Aquarium water for fertilizer

A confession: Since we started keeping fish in September, we have had at least ten fish die. Of the seven currently living in our aquarium, at least two look sickly. On the bright side, I've been watering my houseplants with the water we take out each week when we clean the aquarium, and most of them responded by putting out new growth well into the fall!

Unlike tap water, used aquarium water is almost ideal for plants. Tap water generally comes out icy cold and full of chlorine; aquarium water is generally treated to remove chemicals and heated to a comfortable temperature. The fish wastes in the water also provide a ready source of nitrogen and other nutrients to plants. 

Beware of using aquarium water, however, if you add anything to it other than fish food or a water conditioner. Salt, medications, and, of course, algicides, can all be harmful to plants. You might also want to avoid pouring it on your lettuce right before you make a salad, unless you are prepared to wash it with soap.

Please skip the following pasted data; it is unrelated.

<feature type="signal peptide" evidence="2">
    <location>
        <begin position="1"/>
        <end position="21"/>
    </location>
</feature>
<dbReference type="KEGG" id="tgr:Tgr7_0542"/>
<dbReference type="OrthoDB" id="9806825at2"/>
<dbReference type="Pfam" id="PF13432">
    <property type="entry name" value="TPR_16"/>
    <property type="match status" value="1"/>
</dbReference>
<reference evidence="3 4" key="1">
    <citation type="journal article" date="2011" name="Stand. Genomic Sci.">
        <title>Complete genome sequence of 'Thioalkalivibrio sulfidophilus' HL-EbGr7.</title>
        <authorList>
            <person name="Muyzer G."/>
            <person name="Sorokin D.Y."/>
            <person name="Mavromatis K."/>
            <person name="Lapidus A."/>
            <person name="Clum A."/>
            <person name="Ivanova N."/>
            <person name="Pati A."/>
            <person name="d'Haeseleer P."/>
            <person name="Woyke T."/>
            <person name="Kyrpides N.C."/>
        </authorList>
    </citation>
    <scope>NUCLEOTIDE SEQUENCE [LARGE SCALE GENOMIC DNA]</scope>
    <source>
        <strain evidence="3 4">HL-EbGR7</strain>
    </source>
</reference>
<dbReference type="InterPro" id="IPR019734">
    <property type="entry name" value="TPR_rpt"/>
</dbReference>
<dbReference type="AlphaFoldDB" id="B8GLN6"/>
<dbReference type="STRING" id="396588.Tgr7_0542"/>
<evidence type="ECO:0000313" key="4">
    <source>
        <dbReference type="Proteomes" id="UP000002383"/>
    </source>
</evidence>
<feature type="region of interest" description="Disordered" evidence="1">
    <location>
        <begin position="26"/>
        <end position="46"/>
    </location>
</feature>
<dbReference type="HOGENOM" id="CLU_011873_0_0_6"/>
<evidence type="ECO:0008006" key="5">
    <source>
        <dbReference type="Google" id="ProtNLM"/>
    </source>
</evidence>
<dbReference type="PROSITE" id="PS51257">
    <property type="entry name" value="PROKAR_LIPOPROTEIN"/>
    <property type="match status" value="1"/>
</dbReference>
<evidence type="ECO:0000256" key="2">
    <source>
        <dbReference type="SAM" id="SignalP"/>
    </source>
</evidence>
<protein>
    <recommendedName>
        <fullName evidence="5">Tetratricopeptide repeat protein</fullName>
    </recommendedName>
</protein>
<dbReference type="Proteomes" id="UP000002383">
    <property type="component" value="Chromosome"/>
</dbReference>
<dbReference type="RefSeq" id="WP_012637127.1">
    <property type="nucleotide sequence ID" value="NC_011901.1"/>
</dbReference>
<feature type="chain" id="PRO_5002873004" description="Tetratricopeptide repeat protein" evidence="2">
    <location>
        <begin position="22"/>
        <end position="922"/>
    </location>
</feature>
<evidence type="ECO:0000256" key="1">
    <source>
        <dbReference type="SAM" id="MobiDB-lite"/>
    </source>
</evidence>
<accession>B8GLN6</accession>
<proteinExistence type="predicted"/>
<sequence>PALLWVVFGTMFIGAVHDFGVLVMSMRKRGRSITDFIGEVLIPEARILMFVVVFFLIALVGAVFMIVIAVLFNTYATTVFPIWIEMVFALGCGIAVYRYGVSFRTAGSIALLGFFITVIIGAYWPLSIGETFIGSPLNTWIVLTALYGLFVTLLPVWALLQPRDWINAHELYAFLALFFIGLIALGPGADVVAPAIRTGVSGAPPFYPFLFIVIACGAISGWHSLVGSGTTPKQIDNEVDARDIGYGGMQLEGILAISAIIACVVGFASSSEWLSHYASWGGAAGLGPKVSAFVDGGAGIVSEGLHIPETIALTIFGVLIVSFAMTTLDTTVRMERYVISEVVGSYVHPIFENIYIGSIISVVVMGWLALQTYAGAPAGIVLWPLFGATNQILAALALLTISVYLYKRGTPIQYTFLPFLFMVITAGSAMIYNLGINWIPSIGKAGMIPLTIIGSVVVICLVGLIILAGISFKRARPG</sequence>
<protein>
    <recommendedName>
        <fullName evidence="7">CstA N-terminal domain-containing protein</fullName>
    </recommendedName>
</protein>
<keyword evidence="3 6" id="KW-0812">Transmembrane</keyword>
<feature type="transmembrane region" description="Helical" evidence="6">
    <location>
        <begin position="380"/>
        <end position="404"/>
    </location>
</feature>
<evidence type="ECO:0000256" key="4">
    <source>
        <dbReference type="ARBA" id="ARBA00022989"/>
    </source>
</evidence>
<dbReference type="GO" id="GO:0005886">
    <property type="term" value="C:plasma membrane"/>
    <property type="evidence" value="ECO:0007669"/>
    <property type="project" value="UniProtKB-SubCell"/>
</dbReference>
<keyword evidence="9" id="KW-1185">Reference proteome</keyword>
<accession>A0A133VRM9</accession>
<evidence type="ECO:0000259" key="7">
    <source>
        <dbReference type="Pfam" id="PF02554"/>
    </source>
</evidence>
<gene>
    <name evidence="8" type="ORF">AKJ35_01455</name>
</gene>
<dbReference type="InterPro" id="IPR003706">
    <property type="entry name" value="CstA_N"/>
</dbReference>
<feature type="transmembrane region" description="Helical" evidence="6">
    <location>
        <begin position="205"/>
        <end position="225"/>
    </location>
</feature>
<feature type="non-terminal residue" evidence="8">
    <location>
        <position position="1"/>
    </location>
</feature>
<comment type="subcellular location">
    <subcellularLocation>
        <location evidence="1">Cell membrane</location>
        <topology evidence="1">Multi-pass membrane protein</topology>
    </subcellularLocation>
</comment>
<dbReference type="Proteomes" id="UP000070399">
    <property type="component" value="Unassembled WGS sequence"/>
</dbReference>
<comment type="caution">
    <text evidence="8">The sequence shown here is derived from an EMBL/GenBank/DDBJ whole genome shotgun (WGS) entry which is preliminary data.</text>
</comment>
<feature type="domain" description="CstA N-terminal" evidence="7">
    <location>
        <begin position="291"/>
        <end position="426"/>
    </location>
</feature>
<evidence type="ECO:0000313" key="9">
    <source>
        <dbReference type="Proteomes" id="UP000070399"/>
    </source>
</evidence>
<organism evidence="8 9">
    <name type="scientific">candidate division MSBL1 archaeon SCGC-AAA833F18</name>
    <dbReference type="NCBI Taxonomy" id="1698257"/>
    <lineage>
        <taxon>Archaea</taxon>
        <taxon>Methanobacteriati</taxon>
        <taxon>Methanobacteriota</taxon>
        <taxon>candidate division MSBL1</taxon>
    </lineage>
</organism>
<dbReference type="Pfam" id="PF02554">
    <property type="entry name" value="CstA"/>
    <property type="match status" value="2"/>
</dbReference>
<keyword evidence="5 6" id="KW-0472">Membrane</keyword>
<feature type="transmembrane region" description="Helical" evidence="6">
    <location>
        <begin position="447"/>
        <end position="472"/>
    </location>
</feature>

Water full of fish wastes is not the same as the 'fish emulsion fertilizer' that you see advertised. That is made mostly from ground-up fish. These fertilizers are usually gentle and organic (with a NPK of 5-1-1 or 5-2-2), although I am not sure they would qualify as vegan. Aquarium water is also a very gentle fertilizer that can be used often, although container plants and houseplants will probably require an occasional dose of something more complete.

You could even try growing your plants right in your fish water, but although that apparently works quite well, it does get more complicated.

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